## ABSTRACT

“Linear” differential equations make up a rather large and important class of differential equations, both because they often arise in applications, and because there is an extensive theory and set of solution methods for these equations. There are two parts to this chapter. The first part begins by expanding the criteria for a first-order equation to be linear to the criteria for a second- and higher-order differential equation to be linear, and describing the difference between a “homogeneous” and “nonhomogeneous” equation — a difference that will play a major role later in the solving of linear differential equations. Existence and uniqueness results are also discussed here.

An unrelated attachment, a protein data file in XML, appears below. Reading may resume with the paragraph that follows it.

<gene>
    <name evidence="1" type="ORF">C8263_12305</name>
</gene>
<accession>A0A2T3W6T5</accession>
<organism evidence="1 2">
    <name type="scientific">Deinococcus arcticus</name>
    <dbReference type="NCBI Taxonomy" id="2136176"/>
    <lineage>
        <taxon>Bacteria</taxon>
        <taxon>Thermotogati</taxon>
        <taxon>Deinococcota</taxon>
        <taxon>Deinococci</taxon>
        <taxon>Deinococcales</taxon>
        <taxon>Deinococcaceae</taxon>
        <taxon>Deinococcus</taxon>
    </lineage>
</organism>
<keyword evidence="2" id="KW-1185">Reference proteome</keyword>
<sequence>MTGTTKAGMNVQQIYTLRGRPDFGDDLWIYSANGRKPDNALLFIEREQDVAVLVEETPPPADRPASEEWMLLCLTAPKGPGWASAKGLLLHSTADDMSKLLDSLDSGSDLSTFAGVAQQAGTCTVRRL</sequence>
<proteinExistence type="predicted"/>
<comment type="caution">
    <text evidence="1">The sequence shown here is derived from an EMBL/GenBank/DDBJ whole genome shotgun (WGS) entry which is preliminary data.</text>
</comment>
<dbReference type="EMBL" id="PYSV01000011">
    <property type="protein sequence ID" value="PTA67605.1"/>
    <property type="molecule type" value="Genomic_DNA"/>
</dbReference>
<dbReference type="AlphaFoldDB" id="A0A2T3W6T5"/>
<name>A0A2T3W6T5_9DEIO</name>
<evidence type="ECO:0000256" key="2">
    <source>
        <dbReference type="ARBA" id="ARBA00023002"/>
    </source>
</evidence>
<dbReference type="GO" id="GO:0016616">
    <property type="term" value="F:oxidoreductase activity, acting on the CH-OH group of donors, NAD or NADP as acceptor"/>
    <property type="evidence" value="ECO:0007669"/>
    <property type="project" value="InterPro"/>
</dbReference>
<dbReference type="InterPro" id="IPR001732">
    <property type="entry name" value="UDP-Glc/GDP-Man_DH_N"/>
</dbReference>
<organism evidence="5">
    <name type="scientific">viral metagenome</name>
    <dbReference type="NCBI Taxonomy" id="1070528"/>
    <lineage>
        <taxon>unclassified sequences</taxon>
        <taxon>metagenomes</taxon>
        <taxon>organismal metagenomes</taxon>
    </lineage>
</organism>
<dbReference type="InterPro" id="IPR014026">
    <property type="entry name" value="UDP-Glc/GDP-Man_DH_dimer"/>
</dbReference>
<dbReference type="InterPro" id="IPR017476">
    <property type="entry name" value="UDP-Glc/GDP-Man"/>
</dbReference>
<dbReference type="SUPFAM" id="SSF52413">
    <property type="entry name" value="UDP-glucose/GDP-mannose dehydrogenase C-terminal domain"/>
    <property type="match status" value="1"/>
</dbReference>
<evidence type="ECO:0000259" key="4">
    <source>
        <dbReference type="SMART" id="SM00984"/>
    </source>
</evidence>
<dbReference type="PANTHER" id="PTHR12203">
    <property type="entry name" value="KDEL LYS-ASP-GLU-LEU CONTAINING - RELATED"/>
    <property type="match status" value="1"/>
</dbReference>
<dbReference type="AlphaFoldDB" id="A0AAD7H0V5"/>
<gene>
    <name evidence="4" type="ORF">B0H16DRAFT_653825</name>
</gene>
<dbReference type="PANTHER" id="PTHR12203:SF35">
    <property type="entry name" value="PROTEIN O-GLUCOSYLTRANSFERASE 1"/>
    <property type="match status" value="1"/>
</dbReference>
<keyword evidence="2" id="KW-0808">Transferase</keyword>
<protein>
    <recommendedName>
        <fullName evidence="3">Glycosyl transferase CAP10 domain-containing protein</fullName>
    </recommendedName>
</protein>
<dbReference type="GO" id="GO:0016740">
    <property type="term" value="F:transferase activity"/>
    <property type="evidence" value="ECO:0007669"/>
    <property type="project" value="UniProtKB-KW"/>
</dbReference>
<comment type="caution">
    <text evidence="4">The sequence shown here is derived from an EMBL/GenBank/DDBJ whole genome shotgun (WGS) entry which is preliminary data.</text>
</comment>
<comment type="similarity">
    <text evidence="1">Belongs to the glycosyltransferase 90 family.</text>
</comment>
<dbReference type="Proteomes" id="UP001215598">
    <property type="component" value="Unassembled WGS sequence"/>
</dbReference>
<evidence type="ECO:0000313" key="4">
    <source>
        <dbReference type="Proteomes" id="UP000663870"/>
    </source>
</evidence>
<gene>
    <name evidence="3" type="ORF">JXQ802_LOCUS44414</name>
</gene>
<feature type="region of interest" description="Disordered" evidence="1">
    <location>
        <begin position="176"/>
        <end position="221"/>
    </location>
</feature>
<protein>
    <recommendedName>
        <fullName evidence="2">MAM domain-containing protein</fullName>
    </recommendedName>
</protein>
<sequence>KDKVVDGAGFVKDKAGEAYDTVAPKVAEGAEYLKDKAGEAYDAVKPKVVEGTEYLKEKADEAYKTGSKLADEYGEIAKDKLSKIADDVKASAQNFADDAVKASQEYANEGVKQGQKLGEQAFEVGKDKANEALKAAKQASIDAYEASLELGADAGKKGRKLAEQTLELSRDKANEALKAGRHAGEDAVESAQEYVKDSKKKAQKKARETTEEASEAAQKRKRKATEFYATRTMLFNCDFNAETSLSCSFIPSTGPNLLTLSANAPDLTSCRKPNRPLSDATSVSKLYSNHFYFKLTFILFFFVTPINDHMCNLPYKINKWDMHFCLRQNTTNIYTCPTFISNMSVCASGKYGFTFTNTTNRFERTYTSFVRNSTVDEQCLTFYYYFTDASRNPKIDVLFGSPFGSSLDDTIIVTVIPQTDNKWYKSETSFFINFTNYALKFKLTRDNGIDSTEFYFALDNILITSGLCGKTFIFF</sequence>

The second part of this chapter covers a method — reduction of order — for generating a lower-order linear differential equation from a linear equation, provided one solution to the original differential equation is already known. This is particularly useful when the original equation is of second order, since the resulting “reduced-order” equation can then be solved using methods for first-order equations, and the general solution to the original equation can then be easily generated.